Rebuilding the college was a more serious challenge, but Blair made the first of two rescues of William and Mary from the brink of failure. With the help of Spotswood and others, he found new money in England and America, began reconstruction of the college building that was first occupied by 1716 and largely completed by 1721, and for the first time expanded instruction beyond the grammar school by appointing a master of the Indian School and the first professor of natural philosophy and mathematics, Hugh Jones. As early as 1718 or 1719, however, Blair became embroiled in a controversy with Spotswood. The issues at stake had more to do with religious and political matters than with the college, and they again brought Blair into conflict with his fellow clerics, including the faculty. In 1721 he set off for England again. On this occasion, however, Spotswood was already in difficulty with his superiors on other grounds, and thus the commissary’s role in his dismissal has often been overemphasized, adding to Blair’s not entirely deserved reputation as a breaker of governors.
The trip afforded Blair an opportunity to arrange for publication in London of Our Saviour’s Divine Sermon on the Mount (1722), a five-volume collection of 117 sermons he had delivered between 1707 and 1721. True to character, Blair was dissatisfied with sales, but the sermons were reprinted in four volumes in 1740 and in Danish in 1761. The sermons dealt more with matters of morality and personal conduct than with doctrine, a reminder that, despite his other concerns and interests, Blair was an active parish minister throughout his long career.
The Bodleian Plate
An original mid-eighteenth-century engraved copperplate depicts Virginia flora, fauna, and Indian life, as well as the College of William and Mary and government buildings in colonial-era Williamsburg. Part of the vast collection at the Bodleian Library at Oxford University, the plate lay unlisted and forgotten for about 150 years. Once discovered, the plate was recognized as including the most important visual record of early Williamsburg. The so-called Bodleian Plate emerged as the "cornerstone of the restoration" of Colonial Williamsburg that began in 1929, according to Margaret Pritchard, the foundation's curator of prints, maps, and wallpapers. The librarians at Bodleian, aware of the importance of the plate in restoring the original capital, presented the artifact to John D. Rockefeller in 1938.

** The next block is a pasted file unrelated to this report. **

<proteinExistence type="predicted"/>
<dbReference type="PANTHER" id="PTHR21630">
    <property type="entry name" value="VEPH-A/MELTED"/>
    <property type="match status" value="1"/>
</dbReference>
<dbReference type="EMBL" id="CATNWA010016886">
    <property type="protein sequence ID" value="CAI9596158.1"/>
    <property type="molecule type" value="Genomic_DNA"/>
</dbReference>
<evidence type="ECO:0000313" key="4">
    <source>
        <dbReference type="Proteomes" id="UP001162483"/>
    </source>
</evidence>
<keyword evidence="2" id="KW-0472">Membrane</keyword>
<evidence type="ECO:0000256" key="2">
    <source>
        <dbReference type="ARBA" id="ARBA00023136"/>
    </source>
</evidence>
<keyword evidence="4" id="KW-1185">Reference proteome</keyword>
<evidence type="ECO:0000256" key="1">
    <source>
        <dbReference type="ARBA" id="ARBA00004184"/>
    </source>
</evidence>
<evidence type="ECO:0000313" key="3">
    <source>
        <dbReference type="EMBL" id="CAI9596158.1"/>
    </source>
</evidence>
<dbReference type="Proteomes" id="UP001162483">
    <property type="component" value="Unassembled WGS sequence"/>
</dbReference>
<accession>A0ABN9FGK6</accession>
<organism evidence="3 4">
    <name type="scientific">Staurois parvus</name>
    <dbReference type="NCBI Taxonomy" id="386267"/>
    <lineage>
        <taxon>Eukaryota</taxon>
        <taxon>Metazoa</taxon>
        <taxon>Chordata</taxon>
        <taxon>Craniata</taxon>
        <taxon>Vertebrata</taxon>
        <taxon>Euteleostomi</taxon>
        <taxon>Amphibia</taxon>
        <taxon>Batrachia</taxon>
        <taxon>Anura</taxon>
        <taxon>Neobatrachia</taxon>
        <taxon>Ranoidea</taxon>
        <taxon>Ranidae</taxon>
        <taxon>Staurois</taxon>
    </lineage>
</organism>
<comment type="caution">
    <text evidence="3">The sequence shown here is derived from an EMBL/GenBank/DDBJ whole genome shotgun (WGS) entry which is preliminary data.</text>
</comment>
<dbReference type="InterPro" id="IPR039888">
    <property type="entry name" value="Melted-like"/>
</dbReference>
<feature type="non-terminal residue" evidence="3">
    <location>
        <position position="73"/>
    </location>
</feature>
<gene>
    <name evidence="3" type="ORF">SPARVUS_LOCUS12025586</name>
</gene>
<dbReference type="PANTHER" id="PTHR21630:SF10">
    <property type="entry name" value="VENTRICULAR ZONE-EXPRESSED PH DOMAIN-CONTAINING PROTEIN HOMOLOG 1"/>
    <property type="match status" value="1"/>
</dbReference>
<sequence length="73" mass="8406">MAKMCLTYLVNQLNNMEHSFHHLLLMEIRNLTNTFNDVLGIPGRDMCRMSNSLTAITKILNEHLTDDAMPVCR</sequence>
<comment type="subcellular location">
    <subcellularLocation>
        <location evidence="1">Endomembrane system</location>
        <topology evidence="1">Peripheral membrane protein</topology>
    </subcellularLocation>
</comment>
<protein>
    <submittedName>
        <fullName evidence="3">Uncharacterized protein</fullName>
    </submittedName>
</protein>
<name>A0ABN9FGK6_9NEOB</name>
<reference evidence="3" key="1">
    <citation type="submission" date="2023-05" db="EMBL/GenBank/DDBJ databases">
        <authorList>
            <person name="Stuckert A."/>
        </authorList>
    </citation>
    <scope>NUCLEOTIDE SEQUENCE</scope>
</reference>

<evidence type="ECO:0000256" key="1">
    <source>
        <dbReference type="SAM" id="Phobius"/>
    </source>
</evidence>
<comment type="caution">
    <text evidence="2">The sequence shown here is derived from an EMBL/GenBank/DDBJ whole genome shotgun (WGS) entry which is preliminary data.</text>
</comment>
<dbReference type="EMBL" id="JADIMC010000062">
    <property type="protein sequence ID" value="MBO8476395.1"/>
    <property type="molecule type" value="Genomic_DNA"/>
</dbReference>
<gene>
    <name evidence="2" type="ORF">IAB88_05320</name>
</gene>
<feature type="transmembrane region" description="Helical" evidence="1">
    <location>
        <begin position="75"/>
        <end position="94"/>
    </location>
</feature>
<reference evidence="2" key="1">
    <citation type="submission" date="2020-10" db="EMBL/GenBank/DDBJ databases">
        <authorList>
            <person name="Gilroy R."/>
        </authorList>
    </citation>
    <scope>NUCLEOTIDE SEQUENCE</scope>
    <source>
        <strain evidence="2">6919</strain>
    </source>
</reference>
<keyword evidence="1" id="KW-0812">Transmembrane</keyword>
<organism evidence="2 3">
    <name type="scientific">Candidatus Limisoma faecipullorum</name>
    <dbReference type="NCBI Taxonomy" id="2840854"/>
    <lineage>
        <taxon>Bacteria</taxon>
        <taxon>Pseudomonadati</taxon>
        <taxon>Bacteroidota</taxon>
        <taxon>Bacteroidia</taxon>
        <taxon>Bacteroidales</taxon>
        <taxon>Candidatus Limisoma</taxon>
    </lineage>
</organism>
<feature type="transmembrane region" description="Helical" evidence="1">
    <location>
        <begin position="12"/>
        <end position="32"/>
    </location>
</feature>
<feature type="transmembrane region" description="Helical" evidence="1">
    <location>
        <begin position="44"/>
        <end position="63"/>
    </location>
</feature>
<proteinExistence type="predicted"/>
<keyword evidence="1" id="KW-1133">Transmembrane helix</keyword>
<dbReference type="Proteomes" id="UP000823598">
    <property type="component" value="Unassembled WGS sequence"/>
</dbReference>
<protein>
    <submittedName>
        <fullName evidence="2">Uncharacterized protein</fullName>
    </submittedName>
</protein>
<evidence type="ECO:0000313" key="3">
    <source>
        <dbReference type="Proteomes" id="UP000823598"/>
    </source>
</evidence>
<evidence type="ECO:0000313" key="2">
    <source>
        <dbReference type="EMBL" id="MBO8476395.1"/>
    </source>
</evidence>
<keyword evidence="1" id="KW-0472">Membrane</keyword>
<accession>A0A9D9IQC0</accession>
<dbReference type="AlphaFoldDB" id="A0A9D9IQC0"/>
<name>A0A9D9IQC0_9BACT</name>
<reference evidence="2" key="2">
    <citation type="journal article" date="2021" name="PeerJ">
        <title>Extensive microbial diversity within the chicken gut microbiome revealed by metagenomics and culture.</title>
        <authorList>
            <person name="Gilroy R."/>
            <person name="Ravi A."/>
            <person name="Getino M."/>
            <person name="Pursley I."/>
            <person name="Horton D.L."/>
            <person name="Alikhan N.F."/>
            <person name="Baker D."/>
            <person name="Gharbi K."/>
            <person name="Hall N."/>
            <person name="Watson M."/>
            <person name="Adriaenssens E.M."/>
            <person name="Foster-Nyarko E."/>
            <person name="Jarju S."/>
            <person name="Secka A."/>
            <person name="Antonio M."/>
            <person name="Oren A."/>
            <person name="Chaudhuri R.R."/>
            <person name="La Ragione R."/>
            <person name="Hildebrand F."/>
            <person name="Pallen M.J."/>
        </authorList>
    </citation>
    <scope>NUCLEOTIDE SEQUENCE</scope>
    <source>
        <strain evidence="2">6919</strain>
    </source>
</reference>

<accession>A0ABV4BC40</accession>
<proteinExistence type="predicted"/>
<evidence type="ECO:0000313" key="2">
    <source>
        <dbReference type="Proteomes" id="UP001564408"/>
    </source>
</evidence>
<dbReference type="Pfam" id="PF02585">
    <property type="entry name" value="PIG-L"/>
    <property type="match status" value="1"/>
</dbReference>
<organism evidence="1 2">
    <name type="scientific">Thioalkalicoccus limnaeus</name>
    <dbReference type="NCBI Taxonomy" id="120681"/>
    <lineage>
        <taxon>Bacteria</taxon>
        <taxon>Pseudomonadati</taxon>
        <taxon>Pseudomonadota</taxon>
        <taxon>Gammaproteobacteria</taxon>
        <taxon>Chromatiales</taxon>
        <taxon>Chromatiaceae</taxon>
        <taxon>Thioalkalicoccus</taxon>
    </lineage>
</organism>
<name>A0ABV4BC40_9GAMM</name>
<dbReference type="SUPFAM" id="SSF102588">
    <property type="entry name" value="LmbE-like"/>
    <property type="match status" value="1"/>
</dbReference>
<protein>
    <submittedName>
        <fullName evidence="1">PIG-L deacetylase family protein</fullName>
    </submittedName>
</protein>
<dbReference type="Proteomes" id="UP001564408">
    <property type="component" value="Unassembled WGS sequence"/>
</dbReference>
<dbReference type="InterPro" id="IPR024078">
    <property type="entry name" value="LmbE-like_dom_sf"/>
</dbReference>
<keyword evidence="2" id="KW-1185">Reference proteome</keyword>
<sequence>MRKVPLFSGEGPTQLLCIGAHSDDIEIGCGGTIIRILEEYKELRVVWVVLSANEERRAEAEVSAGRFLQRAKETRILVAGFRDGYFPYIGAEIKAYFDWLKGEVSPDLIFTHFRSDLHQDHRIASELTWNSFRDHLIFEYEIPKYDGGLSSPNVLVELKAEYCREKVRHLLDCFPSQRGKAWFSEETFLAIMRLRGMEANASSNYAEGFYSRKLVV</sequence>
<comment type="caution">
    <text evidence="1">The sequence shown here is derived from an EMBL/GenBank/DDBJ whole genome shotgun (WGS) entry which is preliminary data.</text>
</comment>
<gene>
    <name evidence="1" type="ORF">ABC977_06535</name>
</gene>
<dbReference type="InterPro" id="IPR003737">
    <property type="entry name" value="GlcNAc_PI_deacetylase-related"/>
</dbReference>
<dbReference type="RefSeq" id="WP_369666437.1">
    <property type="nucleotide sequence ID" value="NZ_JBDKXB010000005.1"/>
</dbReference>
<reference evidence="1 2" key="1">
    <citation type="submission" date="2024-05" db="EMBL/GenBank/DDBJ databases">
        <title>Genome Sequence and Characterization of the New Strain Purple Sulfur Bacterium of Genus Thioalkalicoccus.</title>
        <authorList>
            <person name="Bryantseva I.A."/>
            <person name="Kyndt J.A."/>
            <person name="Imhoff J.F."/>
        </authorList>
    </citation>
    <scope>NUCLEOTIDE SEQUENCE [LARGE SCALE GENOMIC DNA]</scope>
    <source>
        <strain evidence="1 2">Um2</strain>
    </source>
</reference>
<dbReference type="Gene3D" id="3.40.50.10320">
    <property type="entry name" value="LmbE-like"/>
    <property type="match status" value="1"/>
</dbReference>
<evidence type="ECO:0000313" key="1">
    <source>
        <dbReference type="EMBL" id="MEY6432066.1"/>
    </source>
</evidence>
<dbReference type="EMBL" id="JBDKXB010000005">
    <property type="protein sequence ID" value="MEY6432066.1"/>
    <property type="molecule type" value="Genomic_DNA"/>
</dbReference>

Pritchard believes that the Bodleian Plate was one of a series of copperplates created to illustrate The History of the Dividing Line, an account by Virginia planter William Byrd II of the expedition he led in 1728–1729 to establish the boundary between Carolina and Virginia. Byrd's interest in architecture, his unabashed boosterism, and his concern about the widespread notion of the capital being a backwater, probably led him to have the artist include these impressive Williamsburg structures. Shown on the top row are three buildings at the College of William and Mary—the Bafferton, the Wren Building, and the President's House; shown on the row beneath it are the Capitol as it appeared before the fire of 1747, another view of the Wren Building, and the Governor's Palace.